Lisa Edelstein in the Studio
Photo by Holland Clement, courtesy of the artist
During the pandemic, Lisa Edelstein, the actor best known for her roles as Abby McCarthy in Girlfriends’ Guide to Divorce, Dr. Lisa Cuddy on the popular medical drama series House, and as Alan Arkin’s wayward adult daughter Phoebe on The Kominsky Method, took to painting. Seriously. Seriously and so well that her paintings are being exhibited at art consultant Lisa Schiff’s exhibition space, sfa Projects, at 45 White Street in New York’s Tribeca.
The paintings in the exhibition, Lisa Edelstein: Family, are inspired by old photos that Edelstein found of her family and relatives (and the occasional Poodle). They are candid shots – fugitive moments — often the mistaken shots that occurred in the days when there was no “delete” button on the camera. Her works is not photorealistic but does render by some strange alchemy the decaying colors and qualities of the old photos, as well as the feel of familial reminiscence, of time past. At the same time, they are painterly works as much about exploring the forms present, the patterns and textures in relation to each other. and the spaces in between them.
Beach Day by Lisa Edelstein
Courtesy of the artist
In some ways, Edelstein’s work reminds me of British painter Leon Kossoff and his painting Two Seated Figures No. 2. This may be because their subject matter is similar: Older Jewish relatives and friends – all looking nothing like their children, the forever-young Baby Boomers, who endeavor to be toned and stylish. There is a vividness and a familiarity in the work as if we’ve been transported to the past. They are like figures from a lost world, figures from the old world happy to be in the new, a generation of Jews flourishing in America. At a time when few painters claim their authentic personal history and roots, Edelstein has put hers on display.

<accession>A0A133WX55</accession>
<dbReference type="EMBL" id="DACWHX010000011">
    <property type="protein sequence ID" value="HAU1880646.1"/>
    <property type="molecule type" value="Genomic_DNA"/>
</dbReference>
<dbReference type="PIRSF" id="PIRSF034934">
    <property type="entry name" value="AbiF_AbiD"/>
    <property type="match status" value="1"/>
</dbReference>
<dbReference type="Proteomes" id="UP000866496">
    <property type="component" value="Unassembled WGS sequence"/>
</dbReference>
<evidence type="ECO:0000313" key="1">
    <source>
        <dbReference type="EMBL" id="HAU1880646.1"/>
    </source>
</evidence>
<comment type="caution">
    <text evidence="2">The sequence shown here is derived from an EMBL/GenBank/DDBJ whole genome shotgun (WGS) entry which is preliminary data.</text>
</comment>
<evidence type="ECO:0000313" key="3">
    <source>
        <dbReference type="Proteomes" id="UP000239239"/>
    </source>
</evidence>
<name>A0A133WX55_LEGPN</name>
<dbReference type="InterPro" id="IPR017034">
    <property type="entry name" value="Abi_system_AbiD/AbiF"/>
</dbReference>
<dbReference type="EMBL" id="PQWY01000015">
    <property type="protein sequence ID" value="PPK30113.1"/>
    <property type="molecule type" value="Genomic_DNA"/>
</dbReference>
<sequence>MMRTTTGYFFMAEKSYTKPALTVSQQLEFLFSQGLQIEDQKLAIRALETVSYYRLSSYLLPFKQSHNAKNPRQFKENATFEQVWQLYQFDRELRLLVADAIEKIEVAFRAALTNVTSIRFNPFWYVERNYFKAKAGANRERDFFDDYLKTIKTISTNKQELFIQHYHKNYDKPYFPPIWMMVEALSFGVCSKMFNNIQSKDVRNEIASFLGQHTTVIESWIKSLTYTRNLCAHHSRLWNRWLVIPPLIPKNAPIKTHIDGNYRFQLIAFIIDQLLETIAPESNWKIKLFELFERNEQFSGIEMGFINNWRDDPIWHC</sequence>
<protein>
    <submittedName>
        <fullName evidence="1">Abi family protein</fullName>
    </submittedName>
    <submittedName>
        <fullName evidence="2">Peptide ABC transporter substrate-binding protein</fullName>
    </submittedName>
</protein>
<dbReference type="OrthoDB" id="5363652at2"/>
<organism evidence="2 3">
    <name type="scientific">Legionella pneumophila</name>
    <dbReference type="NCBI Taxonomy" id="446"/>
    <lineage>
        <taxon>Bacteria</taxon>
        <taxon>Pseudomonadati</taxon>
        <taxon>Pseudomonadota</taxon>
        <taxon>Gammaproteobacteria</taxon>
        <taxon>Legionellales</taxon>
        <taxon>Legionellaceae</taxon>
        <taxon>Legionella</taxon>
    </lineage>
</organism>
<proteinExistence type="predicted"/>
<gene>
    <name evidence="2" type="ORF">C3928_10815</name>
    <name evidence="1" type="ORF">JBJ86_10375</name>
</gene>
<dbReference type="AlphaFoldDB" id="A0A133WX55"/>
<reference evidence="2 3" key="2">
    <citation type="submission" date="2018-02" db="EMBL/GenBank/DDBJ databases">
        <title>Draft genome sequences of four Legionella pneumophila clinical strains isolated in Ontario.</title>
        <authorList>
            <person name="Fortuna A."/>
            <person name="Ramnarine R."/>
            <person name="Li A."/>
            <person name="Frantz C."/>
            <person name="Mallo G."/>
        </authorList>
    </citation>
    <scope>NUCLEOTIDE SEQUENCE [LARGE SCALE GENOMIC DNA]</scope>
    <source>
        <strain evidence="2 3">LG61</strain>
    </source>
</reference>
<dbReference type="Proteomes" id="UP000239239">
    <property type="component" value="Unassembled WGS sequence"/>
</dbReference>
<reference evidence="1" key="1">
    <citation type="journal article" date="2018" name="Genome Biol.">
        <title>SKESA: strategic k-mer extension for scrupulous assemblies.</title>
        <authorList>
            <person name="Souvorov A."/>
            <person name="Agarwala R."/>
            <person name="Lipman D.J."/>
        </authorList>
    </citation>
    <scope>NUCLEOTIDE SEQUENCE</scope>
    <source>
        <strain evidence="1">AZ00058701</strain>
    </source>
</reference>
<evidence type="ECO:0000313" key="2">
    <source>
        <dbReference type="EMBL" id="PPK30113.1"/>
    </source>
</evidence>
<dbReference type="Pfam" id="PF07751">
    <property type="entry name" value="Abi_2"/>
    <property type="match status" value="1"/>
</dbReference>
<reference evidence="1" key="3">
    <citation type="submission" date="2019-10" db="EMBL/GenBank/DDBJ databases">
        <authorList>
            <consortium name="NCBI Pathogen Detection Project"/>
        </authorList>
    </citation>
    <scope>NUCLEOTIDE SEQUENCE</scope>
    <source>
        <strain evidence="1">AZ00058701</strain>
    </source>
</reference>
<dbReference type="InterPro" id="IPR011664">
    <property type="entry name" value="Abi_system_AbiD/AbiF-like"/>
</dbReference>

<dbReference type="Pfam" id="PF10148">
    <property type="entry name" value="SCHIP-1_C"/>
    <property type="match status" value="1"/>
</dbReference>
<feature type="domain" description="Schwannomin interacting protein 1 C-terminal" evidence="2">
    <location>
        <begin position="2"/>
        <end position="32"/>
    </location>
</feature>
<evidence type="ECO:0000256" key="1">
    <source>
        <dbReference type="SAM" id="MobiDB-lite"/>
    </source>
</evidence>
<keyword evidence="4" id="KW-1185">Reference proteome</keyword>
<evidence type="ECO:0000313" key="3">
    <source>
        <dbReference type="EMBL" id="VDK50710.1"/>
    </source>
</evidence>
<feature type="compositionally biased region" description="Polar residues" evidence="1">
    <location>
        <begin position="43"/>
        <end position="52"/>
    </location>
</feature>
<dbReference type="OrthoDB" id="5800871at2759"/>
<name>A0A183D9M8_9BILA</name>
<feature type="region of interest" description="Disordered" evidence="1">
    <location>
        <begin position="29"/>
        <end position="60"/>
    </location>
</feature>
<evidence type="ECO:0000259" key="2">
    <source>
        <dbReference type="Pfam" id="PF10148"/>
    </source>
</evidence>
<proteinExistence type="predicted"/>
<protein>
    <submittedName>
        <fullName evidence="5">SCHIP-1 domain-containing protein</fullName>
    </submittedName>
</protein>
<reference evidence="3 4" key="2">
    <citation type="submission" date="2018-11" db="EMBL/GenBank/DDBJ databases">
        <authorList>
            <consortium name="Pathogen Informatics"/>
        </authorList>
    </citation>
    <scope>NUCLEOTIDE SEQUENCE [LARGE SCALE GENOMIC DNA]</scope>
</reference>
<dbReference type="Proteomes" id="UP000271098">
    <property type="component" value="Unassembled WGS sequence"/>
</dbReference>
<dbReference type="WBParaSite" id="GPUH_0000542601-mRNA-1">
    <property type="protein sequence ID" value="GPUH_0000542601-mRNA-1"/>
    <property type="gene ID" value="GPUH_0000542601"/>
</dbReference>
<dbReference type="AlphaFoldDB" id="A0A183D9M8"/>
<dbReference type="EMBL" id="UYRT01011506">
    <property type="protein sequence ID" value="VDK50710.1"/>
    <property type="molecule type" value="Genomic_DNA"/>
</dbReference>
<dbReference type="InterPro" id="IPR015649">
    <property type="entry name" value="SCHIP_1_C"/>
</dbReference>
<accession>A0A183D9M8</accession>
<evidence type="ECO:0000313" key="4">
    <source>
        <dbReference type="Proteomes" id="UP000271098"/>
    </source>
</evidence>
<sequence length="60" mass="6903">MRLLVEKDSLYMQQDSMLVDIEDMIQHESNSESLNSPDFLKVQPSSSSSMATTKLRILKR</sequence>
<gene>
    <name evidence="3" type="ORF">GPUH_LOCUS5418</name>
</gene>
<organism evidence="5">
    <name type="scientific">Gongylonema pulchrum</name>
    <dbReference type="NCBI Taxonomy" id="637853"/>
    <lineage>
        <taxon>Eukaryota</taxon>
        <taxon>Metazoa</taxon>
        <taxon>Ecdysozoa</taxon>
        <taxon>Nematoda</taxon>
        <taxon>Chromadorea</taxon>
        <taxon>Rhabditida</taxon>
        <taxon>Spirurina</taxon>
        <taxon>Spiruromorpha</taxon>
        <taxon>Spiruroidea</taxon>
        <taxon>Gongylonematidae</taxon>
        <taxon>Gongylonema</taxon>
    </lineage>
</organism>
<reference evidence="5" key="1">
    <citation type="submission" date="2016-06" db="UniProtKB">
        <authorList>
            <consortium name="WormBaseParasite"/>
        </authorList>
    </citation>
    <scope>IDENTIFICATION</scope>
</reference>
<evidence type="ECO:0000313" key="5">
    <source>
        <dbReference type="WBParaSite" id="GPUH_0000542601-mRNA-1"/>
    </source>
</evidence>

At the same time, given that how recently Edelstein has taken to painting seriously, the work is evolving. Edelstein’s watercolors started as works made with magic marker, and then she began to use refill ink and sometimes a combination of the two. As the work got bigger, her husband the painter Robert Russell said, “Why don’t you use paint?” So, she began to use watercolor because it was most similar on paper. “Your leaving your negative space and building the color. As opposed to oil paint where you’re building it up to the negative.”
Dessert by Lisa Edelstein
Courtesy of the Artist
The determination with which Edelstein has pursued painting and the excellence of her results should come as no surprise to anyone paying attention to Edelstein’s odds-defying artistic career. Like the heroine of a Victorian novel, she has consistently been the engine of her own success defying society and the world at large’s expectations. Yet, in person, Edelstein is very down-to-earth, thoughtful and mindful, equal parts funny and earnest, as I discovered when I sat down with her in her home studio on the East …….